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  • Over there, to the left - that's Pooh. Esther. Pooh. My sister, my bestie. She drove up to Berkeley from LA to be my family for Christmas. Thank god 'cause it's my first Christmas solo, and the ex's family's here, and I'm in a new wee house-lette that if I'm lucky, I'll own until I die.

    I met Pooh when I was 19 and a sophomore at Wellesley College. Pooh, a junior, was dating Nikki, my insta-sistah. N. and I'd met our first day at Wellesley, two black clad NYers drowning in a sea of kilts/plaid/references to Miss Porter's.

    Esther/Pooh heard via the Wellesley Greenhouse Effect that I found all of Nikki's girlfriends, well, wanting. And twinned as we were back then -- Nikki found my boyfriends equally lacking in, well, everything.

    So. So Esther drove me to the nearest big grocery store and pulled me around all over everywhere, one hand on my elbow, the other pushing a cart.

    "I want you to like me so I'm going to buy you this chicken," she said, flinging a pre-packaged roaster into the main part of the cart. It thunked solidly, and remained for rest of our grocery walk.

    "Esther. We live in dorms. We eat in dining halls. I have no use for, or even an oven, to cook this in." Inside? Wicked flattered. People don't go around giving me stuff.

    Yeh, I am female, and was back then, but I'm not a blonde. Nor willowy. Nor named Willoughby. Guys have liked me okay so far, I guess. But they don't give me stuff. I'm no Loni Anderson.

    I'm a cholita. Cholita is South American slang for mixed blood. And I'm 'way mixed. Immersion blender mixed. My mom is Cecilia Maria Villanueva de Vengoechea, but for the past 50+ years she's been Mrs. Gerry Kilby. My pop, the Gerry in question, is a Brit/Yankee cross, born and raised in Bronxville, New York. Gerald Wells Kilby. His pop - waaay British. Noel Hedley Kilby. His mom? Intractable Yankee. "You can do it my way or the wrong way." I call my folks the King of New York and the Queen of Peru. Brown girl. Nice eyes. Strong legs. Shoulders of an East German swimmer.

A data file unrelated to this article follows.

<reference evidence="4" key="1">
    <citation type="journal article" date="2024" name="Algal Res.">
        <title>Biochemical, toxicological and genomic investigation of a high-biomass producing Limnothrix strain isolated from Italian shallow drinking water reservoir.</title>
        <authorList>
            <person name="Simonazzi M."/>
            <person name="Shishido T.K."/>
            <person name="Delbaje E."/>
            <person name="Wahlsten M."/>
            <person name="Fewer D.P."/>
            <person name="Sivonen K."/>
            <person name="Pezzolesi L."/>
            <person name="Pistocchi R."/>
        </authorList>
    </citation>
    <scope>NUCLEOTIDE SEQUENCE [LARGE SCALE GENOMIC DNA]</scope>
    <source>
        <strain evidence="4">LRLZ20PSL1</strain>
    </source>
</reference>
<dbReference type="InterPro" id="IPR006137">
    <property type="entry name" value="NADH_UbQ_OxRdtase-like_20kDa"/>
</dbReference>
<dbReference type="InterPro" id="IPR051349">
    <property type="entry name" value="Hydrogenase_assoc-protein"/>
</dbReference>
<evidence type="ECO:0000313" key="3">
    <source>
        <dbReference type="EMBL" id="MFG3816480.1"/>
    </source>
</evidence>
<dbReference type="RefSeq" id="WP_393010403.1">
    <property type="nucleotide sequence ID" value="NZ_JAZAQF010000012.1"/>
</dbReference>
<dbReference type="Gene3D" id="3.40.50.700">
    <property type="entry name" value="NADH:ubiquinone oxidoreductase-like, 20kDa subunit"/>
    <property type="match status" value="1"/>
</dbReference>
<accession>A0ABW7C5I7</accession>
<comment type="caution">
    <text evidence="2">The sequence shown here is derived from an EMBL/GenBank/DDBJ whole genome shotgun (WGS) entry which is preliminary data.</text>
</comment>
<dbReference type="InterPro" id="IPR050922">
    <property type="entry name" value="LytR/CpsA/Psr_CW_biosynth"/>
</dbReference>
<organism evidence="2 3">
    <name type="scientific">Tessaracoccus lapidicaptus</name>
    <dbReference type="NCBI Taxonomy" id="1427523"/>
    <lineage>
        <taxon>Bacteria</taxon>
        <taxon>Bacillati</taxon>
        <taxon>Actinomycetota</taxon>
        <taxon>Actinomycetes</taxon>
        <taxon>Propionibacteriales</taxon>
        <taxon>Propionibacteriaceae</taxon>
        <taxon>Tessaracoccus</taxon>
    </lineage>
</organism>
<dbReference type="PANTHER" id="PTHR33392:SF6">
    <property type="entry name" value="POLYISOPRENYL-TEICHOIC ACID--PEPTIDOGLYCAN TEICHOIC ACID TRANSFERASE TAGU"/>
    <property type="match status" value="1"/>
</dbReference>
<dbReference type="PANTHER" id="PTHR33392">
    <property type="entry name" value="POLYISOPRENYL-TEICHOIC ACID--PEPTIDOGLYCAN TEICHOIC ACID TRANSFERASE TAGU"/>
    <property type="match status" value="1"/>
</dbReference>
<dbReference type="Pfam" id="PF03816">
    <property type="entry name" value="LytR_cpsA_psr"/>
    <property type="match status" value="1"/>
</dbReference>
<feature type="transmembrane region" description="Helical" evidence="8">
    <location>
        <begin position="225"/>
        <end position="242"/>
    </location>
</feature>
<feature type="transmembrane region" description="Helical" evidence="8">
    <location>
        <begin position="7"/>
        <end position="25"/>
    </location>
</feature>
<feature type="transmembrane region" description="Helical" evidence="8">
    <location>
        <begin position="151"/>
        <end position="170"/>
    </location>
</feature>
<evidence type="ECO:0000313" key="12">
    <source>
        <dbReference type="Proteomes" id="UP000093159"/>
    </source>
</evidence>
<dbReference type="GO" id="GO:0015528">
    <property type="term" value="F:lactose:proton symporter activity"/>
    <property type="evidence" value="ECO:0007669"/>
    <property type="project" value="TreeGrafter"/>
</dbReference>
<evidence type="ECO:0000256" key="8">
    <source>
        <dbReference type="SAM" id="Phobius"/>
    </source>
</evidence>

So. I'm not in the habit of getting gifts, from men or women. Usually, I get a lot of, "MY you're strong!", which I much prefer. Occasionally I've gotten flowers from a dude -- I like that. Just no red roses please. Ever. Icky cliche.

    So Esther and I we circle Purity Supreme with one chicken, and I convince Esther to put it back. "Let me buy you this TOOTHbrush then," said she, wheeling cart through Personal Care & Sundries. "Everyone could ALWAYS use a new toothbrush." I said no to that too. I wanted to see what would happen next. Anyone would.

    So we leave the store and get back into her car. Esther's drooping from the lack of gift-buying and gift-thrusting. Also because she sees a basket of clean laundry in the back seat, reminding her that she's attending a college so close to home that her mother drives out each week with a basket of Esther's laundry all folded and clean. There's a box of Chicken-in-a-Biscuit crackers from Fofi on top. The sodium count on those bad boys? You could gargle strep away with them.

    Back to Pooh. Yes, I started calling her Pooh aftert this trip. She had no gift for me. She didn't put the key in the ignition. She wiggled uncomfortably, then her eyes lit on the laundry basket.

    "Here!" she said, thrusting a flannel nightgown at me. "This is my favorite nightgown. I want you to have it."

    "Why?" I said, turning the thing around in my hands. It'd been ripped and re-stitched many times over. "What, what happened here?" I asked, showing Pooh all the mends mesmerizing me.

    "Oh, those," she said, starting the car, first smile I'd seen on her face ever. "I did that. I thrash around a lot. In my sleep. More since I came out to my folks. Day after? My dad, David Peres, Greek-Jew-concentration-camp-survivor-yes-the-tattoo called me from Mass General saying, 'You heppy now?!? You tell your mother you like the girls and she drove her car headlong into a B-line trolley she was so upset. Come. Come to the Beth Israel now and tell her you made it up. ...You'll live in the basement. We won't tell the neighbors what you are."

    I regarded the blue and pink and purple flannel stripes in my lap.
    "Wow," I said.
    "TELL me about it," she said.

    And we drove back to campus. And we've been stitched to each other ever since.
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